Washington’s preoccupation with Donald Trump’s tweets and the multiple probes into his campaign’s possible ties to the Russians have diverted attention from an array of problematic administration actions: removing restrictions on coal mining and offshore oil drilling, rolling back worker safety rules, reviewing protection of public lands.
One that poses an especially dangerous long-term impact is his creation of a commission, headed by Vice President Mike Pence, to investigate Trump’s unproven claims of widespread voter fraud. It’s an unnecessary cure for a nonexistent problem that could encourage moves to limit voting by many Republican-controlled states.
The most obvious warning sign was naming Kris Kobach as its vice-chair. He’s the Kansas secretary of state whose persistent fulminating against fraud has proved to be so much empty rhetoric. So far, only one of nine people snared by his crusade has been an illegal immigrant; most were elderly Republicans who mistakenly voted in two states.
Trump’s action coincided with two events that spotlighted the continuing threat to election outcomes from misguided efforts to curb “fraud.”
The one that got the most attention was the U.S. Supreme Court’s decision not to review an appeals court ruling that negated North Carolina’s strict voter identification law. Unfortunately, some liberal groups celebrated but seemed to minimize the fact the court acted on procedural, not substantive, grounds.
Chief Justice John Roberts said the court might deal with the legal issues in a subsequent case, potentially the one challenging Texas’ strict voter ID law.
Far less attention was given to the study by Priorities USA, a progressive advocacy organization, bolstering claims that voter ID laws restrict turnout and hurt the Democrats. Republicans run most of the 20 states that have implemented or tightened such laws in recent years.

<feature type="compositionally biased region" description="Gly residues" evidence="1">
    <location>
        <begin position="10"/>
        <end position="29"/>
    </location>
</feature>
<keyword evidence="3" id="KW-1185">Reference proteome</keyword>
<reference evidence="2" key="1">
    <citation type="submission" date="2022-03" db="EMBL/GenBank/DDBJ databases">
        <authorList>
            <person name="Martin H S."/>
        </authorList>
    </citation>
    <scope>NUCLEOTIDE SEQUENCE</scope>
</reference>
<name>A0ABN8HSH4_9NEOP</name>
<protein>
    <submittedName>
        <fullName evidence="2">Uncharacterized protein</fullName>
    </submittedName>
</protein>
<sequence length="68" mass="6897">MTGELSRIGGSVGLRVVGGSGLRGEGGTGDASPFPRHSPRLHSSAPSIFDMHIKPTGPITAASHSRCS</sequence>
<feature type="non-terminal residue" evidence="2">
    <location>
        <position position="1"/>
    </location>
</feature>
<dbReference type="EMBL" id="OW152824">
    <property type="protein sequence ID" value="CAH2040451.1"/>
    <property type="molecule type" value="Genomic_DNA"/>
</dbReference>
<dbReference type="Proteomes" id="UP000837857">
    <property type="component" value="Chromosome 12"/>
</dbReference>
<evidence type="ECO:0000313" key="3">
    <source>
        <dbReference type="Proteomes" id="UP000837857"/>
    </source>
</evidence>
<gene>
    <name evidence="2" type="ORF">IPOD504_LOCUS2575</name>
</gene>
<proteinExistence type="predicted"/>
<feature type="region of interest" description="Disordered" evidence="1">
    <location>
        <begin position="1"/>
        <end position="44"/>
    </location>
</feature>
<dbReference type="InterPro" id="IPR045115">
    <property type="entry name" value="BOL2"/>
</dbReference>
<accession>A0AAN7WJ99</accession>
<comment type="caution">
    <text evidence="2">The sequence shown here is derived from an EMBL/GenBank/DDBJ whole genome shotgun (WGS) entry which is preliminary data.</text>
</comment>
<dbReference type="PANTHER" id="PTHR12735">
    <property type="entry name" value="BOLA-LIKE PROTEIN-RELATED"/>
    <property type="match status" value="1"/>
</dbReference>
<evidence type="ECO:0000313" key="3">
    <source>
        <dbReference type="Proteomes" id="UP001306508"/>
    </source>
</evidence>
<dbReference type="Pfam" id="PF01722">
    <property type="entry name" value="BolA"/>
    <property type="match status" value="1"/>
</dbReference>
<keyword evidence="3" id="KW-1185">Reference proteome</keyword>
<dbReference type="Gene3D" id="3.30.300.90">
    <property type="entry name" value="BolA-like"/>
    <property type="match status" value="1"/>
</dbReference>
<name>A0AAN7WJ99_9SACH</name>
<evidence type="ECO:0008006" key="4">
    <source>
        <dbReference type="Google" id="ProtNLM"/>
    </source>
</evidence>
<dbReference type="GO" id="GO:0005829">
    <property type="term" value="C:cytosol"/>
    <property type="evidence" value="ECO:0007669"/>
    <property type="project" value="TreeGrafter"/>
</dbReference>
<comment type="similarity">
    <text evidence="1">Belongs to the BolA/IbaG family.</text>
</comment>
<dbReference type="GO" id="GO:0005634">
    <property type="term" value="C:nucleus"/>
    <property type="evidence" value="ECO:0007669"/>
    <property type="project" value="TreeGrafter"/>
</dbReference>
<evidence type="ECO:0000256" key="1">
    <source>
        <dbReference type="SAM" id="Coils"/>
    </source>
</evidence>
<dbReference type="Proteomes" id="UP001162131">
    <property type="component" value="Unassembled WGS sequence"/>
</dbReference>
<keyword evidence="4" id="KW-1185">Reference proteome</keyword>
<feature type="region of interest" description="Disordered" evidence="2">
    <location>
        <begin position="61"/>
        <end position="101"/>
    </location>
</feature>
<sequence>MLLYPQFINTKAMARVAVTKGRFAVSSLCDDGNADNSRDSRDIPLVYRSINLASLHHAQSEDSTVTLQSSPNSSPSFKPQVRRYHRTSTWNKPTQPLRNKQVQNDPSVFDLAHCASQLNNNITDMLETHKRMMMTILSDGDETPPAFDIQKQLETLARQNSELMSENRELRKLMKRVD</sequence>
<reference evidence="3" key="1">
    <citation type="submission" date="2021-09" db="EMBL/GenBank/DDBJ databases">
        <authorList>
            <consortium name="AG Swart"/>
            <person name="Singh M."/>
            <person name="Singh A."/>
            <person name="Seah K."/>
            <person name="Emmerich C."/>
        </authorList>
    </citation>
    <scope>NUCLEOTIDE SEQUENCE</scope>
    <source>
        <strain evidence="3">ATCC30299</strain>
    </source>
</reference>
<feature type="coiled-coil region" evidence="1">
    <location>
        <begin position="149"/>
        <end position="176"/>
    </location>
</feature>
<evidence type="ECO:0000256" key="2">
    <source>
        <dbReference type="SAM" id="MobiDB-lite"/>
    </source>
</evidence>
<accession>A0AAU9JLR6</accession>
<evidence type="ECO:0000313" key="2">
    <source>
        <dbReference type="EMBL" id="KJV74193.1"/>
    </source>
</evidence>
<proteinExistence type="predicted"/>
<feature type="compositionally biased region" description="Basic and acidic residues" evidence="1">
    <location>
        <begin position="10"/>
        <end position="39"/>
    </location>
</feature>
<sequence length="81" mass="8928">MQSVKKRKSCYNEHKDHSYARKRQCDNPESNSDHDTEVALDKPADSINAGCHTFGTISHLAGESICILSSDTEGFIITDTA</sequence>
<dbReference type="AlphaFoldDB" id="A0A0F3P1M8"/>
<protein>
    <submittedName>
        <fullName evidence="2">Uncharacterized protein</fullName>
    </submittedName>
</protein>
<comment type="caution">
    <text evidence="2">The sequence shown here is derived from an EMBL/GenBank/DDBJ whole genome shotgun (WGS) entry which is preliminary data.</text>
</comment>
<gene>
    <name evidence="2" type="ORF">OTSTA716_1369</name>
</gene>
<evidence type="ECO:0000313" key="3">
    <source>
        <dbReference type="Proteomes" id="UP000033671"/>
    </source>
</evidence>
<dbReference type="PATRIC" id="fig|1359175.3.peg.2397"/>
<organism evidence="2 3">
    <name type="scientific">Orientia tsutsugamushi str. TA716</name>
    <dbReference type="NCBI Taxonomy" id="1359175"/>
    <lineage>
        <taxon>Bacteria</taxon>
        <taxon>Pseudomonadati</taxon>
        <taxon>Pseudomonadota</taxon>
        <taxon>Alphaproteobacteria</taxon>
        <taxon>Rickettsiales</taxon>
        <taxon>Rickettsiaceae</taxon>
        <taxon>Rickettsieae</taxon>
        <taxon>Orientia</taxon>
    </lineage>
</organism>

The study concluded that Wisconsin’s strict voter ID law “reduced turnout by 200,000 voters” in a state Trump won by only 22,748 votes. It compared 2016 turnout in states with and without voter ID laws, concluding that turnout increased 1.3 percent over 2012 in states without such laws but dropped 3.3 percent in Wisconsin.
It also said voter confusion over proper identification, such as occurred in Texas in 2016, also reduced turnout, adding that the law had “a disproportionate impact on African-American and Democratic-leaning voters.”
Trump’s commission stems from his oft-stated, albeit unproven, allegation that illegal ballots provided Democratic rival Hillary Clinton’s margin of 3 million popular votes. To be fair, he ensured some diversity of viewpoint on the commission by including two Democratic secretaries of state. One, Maine Secretary of State Matthew Dunlap, predicted the panel won’t find much voter fraud, based on his experience investigating complaints in his state.
Trump also named the nation’s longest-serving secretary of state, New Hampshire Democrat Bill Gardner, who rejected Trump’s claims that “serious voter fraud” enabled Clinton to narrowly carry New Hampshire. Gardner is backing a legislative effort to limit the state’s same-day registration by adding a 30-day residency requirement that some critics say would curb voting by students at state colleges.
The president offset Democratic influence by including Indiana Secretary of State Connie Lawson, who made and later withdrew an unverified contention last October that an unusual degree of altered registration records might indicate “voter fraud,” and former Ohio Secretary of State Ken Blackwell, who played a controversial role on several aspects of his state’s close 2004 presidential election.
Meanwhile, the suit challenging Texas’ 2011 voter ID law remains in legal limbo. The 5th Circuit Court of Appeals unexpectedly ruled last year that the law had a discriminatory effect, but the court directed further study of whether the bias was intentional. Last month, a federal judge reiterated her initial ruling that the Legislature’s discrimination was intentional.
A status hearing is scheduled June 7, but ultimately Texas is expected to ask the Supreme Court to uphold the law, especially since Justice Neil Gorsuch’s recent confirmation restores the majority that limited the Voting Rights Act in 2013.
A court ruling upholding the Texas law and the built-in biases of the Pence Commission could encourage additional measures to curb voting. While there is widespread agreement that the nation’s registration rolls need updating, there is no more evidence that significant voter fraud exists now than when the Bush Justice Department failed to find it a decade ago.
But curbing voting may be the increasingly white GOP’s best long-term hope of winning elections in a diversifying national electorate.
Carl P. Leubsdorf is the former Washington bureau chief of the Dallas Morning News.